Mangled harpoons taken from a whale

Mangled harpoon arrows taken from a whale

Meanwhile Dundee shipbuilders Stephen eschewed iron for timber, designing a wooden barque-rigged screw steamer that proved highly effective navigating ice-strewn waters. Others copied the design, including the world’s leading clipper shipbuilder Alexander Hall & Co. of Aberdeen who, in 1867, built the Eclipse for Peterhead’s whaling dynasty the Grays.

The whale jaw bones arch was a the Footdee (Fittie) home of Alexander Hall the Aberdeen shipbuilder. There were many such arches in Aberdeen and across Scotland.

A second whaler ship named Hope followed, again for a Gray, Captain John Gray, brother of the Eclipse’s captain. These two ships dominated Peterhead whaling and sealing during the 1870s and ’80s but were still no match for the whaling fleets of Dundee.

Doyle diary 2 (1)

From Conan Doyle’s diary

It was on the whaler Hope that the Scottish writer Arthur Conan Doyle sailed as a 20 year old medical student for the ship’s 6-month voyage to Greenland waters, under Captain Gray in 1880. As the ship’s surgeon Doyle was paid £2 – 10shillings per month and 3shillings a ton oil bonus.

Doyle diary 2 (2)

Pages from Conan Doyle’s diary

The Eclipse, too, had a famous passenger. Walter Livingstone-Learmonth was an Australian born to Scottish parents with a reputation as a ‘keen hunter’. Others might describe him as a butcher. His lust for shooting birds and animals took him aboard the Eclipse, to get to species he had so far not been able to kill. He and Captain Gray did not get on. He also sailed on the Dundee ship Maud from which he shot 26 walruses and seals and 4 polar bears.

polar bear

A proud Livingstone-Learmonth

The Eclipse was sold to the Norwegians and then on to the Russian navy who changed her name to Lomonessoi. She was sunk in 1927, raised and went on to become a research vessel in Siberian waters after that before being finally sunk in 1941 by the German Luftwaffe.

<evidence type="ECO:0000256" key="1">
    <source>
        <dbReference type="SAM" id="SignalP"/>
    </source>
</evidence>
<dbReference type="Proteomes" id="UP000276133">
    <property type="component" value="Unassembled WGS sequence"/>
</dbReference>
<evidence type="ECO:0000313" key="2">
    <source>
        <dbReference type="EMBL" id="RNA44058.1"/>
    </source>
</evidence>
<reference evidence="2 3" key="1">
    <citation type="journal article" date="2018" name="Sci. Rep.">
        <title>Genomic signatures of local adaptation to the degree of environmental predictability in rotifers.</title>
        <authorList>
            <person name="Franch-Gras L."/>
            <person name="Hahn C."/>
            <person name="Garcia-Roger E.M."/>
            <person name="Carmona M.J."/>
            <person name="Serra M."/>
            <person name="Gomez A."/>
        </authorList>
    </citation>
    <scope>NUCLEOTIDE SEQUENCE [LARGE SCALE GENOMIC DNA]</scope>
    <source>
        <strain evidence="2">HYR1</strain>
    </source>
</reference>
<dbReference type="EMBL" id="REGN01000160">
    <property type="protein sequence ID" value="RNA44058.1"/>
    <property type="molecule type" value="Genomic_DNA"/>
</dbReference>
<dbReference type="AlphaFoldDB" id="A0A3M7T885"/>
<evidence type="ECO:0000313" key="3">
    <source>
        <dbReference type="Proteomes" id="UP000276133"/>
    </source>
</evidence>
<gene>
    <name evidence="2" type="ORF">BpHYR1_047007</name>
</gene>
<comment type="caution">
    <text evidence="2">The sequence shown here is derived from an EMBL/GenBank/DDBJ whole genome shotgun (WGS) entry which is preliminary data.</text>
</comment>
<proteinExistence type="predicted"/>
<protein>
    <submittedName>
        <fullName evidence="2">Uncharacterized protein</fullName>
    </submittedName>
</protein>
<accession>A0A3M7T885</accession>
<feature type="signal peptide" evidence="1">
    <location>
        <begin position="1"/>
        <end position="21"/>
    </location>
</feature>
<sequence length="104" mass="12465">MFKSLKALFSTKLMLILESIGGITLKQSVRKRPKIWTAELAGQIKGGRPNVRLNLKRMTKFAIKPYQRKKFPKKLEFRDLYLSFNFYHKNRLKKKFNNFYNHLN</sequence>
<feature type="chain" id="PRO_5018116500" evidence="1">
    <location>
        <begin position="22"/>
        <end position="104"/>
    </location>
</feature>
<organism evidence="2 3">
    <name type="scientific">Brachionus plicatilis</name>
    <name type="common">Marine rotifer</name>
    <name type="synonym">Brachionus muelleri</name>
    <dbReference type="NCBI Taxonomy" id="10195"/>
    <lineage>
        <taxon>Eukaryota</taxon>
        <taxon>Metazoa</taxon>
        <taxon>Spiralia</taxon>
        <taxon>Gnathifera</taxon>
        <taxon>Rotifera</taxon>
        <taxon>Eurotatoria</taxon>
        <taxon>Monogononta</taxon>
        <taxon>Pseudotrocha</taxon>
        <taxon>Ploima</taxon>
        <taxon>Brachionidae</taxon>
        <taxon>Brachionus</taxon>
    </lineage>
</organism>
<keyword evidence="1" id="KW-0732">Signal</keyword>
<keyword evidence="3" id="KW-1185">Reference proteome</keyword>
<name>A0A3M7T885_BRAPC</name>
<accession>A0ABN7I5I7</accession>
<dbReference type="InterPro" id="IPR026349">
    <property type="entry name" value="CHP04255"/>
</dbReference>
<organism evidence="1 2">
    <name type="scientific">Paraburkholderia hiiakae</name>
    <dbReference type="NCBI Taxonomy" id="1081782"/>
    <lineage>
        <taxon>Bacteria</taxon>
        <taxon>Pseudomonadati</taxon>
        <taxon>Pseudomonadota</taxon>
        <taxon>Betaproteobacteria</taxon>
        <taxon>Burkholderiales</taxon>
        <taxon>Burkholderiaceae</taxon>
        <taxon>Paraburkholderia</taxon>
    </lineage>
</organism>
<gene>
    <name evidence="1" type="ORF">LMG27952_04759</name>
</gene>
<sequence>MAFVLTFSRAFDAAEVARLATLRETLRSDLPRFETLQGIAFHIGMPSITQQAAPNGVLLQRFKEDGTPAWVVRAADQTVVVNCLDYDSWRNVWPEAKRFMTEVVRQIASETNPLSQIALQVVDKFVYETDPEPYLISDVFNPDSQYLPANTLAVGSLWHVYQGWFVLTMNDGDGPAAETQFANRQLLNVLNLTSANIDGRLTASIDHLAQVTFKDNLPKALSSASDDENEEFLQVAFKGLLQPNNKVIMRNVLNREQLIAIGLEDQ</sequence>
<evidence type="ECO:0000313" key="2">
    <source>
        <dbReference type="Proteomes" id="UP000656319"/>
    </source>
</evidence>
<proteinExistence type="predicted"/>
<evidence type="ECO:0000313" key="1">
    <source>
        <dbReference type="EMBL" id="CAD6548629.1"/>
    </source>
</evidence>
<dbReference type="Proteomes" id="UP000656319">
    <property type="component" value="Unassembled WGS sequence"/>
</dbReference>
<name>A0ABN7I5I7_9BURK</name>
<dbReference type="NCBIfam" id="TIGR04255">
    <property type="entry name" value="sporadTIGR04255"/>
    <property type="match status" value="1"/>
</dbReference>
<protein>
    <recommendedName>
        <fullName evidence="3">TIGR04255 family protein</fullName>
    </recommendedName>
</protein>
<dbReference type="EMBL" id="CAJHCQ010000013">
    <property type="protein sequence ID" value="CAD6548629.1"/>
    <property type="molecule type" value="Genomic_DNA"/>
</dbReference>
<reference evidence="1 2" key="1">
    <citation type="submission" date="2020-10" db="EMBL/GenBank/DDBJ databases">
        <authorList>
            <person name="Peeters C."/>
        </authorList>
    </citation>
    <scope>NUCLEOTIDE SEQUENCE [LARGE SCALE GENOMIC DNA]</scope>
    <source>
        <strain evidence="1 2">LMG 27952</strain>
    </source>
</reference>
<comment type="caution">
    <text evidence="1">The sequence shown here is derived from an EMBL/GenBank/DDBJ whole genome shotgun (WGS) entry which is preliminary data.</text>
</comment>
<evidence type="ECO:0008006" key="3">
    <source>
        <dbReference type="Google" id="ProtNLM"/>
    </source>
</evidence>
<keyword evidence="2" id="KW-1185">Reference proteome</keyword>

flencing

Flensing a whale tied to the side of the ship

In 1901 the Hope was lost at Byron Island but the 194 on board were rescued. By this time the northeast whaling industry was all but finished although British whaling did not officially end until 1963.

The industry that had been battling decline found the Norwegians were predominant by the beginning of the 20th century. For the men from Aberdeen, Peterhead and Dundee the tide had turned on an occupation in which they risked their lives on a daily basis, sustained by the potential riches to be made from pursuit of the poor whale.

Where these men’s fathers and grandfathers had taken to treacherous waters in the frozen north to engage in a somewhat equal battle with the magnificent leviathan the whale hunters of the 20th century armed with explosive charges turned whale hunting into nothing short of slaughter.

 Tay Whale at John Woods yard 1884

Whale at John Woods yard, Dundee

 

 

October 9, 2014

Now you see it – now you don’t – Marischal Square

 

The vote was taken at once, and it was agreed by an overwhelming majority that rats were comrades.                                                                                                                                                                (Animal farm)

Aberdeen City Council has reinforced the belief that it is surely one of the most disgraceful and sleekit of local authorities.

It has played a dirty game over the development that it once boasted would be Marischal Square – a great opportunity for a civic space it once promised – an idea that captured the mood of the city’s citizens browned off by a recent diet of lacklustre plans lacking in ambition and confidence.

Did they say square? They did. Did. Not any more. Because square there aint. Unless you follow the logic of Cllr Boulton who, in reply to being challenged on the great disappearing square, muttered something along the lines of – the whole area is a kind of square.

 The erm, Square

Quite.

There used to be a distinctive old street there called Broad Street. Lord Byron, Geordie Gordon, bade there as a child. The old Aberdeen Journals occupied a large property there and Bissets bookshop was there at the other end. There never used to be a square and there sure as hell isn’t going to be one in the near future. Not until these eejits running the council are dead and buried.

So square is now a former concept of a square. This wonderful civic square that would become a hub (councils love the term hub) for city folk and so the idea of Marischal Square was born – no not born, conceived.

Then the council had a think and it thought – hey min there’s nae cash in an empty space.

Come on you didn’t think they’d stick to their word – did you?

 COUNCILLORS'  BRAIN

Average councillor brain

There’s been a lot of talk – encouraging the public to get involved, implying citizens’ views would be taken note of in drawing up the final design. That is until people said,

Yes we want a square – ken fit I mean, min?

Well you ken fit want gets.

It is clear the Labour-led coalition which includes a Tory and Independents while happy to provide a blank sheet for the developers eager to build shops, offices and a hotel is less interested in what the people of the city want. Did I say less interested? Not interested.

Of course councils ignoring the wishes of the people is not a new phenomenon but disappointing nevertheless whenever it occurs and when it doesn’t even try to modify the commercial aspects of the design as a sop to public opinion.